Enhancing understanding: the power of metaphor

James Geary beautifully illustrates the power of metaphor in this 10 minute talk. The learning implications this talk has for me is to reflect on the ability of teachers to present quality explanations as part of our creative-thinking pedagogy. After all, as Geary says, “metaphor is a way of thought before it is a way with words.” Geary reminds us of Aristotle’s definition of metaphor as, “the process of giving the thing a name that belongs to something else.”  Music, literature, drama, poetry and art all depend on the power of metaphor to (a) communicate depth of meaning and (b) enhance understanding of the audience, listener or viewer.

 

In our very own theatres of learning, how well we explain things is possibly the difference between whether a learner ‘gets’ something and enjoys the progression in their thinking that results or remains insecure in their understanding to the point of being lost and confused. To develop our metaphorical powers, therefore, is to develop our ability to communicate concepts in such a way that we can be assured that our teaching has a positive impact on learner progression.

 

As Geary explains, metaphor both DETECTS & CREATES meaning…so we need to use it to it greatest effect.  We instinctively both seek and find a relationship between ideas, objects, colours, sounds and so on. Often that relationship is anchored by our own experiences; a compelling argument for starting any learning experience with the learner and building out from here. So we need to make our learning environments safe enough to regularly bring students’ own loves, likes, dislikes, memories and so on, into our lessons.

 

Perhaps, then, metaphor is the way to reach learners who are struggling to understand and recall complex ideas, processes and concepts. Considering this against the backdrop of fostering creativity in learning, it would seem that taking time to develop our metaphorical teaching pedagogy the design of learning experiences would be a worthwhile endeavour.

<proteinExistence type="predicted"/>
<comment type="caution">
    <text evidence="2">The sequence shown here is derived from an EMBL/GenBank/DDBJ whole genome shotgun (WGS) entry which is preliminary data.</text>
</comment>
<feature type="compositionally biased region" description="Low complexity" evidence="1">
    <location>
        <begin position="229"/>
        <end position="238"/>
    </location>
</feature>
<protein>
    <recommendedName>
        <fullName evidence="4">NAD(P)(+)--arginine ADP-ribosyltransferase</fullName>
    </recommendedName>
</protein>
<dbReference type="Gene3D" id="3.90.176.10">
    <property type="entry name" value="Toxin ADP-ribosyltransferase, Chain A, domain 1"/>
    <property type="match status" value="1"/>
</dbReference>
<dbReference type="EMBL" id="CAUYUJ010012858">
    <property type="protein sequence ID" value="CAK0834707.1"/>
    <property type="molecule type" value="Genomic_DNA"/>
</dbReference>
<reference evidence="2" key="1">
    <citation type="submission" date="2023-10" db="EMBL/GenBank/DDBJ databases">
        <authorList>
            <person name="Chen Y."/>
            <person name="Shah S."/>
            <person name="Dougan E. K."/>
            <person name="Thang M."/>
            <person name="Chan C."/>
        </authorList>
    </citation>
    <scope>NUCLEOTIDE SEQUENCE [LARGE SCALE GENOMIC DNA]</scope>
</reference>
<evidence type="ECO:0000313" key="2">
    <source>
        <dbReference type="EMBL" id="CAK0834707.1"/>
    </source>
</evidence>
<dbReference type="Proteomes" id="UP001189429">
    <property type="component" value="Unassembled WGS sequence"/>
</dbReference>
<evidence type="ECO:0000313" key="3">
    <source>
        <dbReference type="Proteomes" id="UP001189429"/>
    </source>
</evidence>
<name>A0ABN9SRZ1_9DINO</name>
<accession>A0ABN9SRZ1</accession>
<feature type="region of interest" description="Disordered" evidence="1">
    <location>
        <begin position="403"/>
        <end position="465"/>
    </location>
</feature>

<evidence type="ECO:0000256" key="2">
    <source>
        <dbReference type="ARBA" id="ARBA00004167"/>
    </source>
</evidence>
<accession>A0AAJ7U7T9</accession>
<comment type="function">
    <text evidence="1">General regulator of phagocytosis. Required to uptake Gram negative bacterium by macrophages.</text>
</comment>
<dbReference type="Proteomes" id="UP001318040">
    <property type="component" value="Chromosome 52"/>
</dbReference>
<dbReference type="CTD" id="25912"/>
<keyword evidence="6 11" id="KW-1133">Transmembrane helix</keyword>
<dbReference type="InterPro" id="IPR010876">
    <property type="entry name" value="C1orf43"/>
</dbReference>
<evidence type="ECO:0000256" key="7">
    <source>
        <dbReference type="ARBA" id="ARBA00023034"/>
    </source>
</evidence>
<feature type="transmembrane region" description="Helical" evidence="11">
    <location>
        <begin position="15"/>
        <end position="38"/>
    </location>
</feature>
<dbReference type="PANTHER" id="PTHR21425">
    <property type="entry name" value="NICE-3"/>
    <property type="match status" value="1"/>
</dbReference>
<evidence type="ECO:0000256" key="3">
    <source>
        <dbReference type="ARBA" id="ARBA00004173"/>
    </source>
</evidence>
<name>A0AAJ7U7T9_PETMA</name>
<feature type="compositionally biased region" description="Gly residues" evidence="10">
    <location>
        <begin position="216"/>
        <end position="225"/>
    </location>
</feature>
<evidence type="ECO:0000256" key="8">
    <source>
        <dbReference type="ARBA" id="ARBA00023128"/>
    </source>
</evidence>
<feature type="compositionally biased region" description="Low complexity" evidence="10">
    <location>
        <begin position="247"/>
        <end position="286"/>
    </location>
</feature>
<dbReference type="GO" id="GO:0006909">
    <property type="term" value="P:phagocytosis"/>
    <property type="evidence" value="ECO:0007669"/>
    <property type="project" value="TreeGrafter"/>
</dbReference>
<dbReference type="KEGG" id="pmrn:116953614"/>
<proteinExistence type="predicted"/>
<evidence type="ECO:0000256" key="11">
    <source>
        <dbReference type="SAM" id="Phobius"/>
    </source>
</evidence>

If Geary’s reference to Einstein is anything to go by, “Combinatory play seems to be the essential feature in productive thought.” (Einstein) there’s a whole dimension to the way in which we explain things that could be investigated and developed. At its simplest level, what additional props, links and connections we might make use of to enhance powerful learning experiences is certainly worth developing in greater depth. 

 

So what metaphors might we provide the next time we introduce a new topic? 

What images, music, experiences, or heroines might help learners grasp complicated processes? 

What skills in metaphorical analysis could we ask learners to undertake so that they deepen and consolidate their knowledge and understanding?

What metaphors can we use that both detect and create meaning?

What metaphors could our learners develop to enhance their understanding and push their learning on?

 

This one is a tough one but one that I’m going to give a lot more thought. Your comments would be appreciated…

 

James Geary has a new book out, “I is an Other: The secret life of metaphor and how it shapes the way we see the world”.

 

James Geary’s Prezi presentation adds an additional layer of understanding to his talk by requiring us to both watch and listen to his talk. There’s also an interview with him on the Prezi blog.

 

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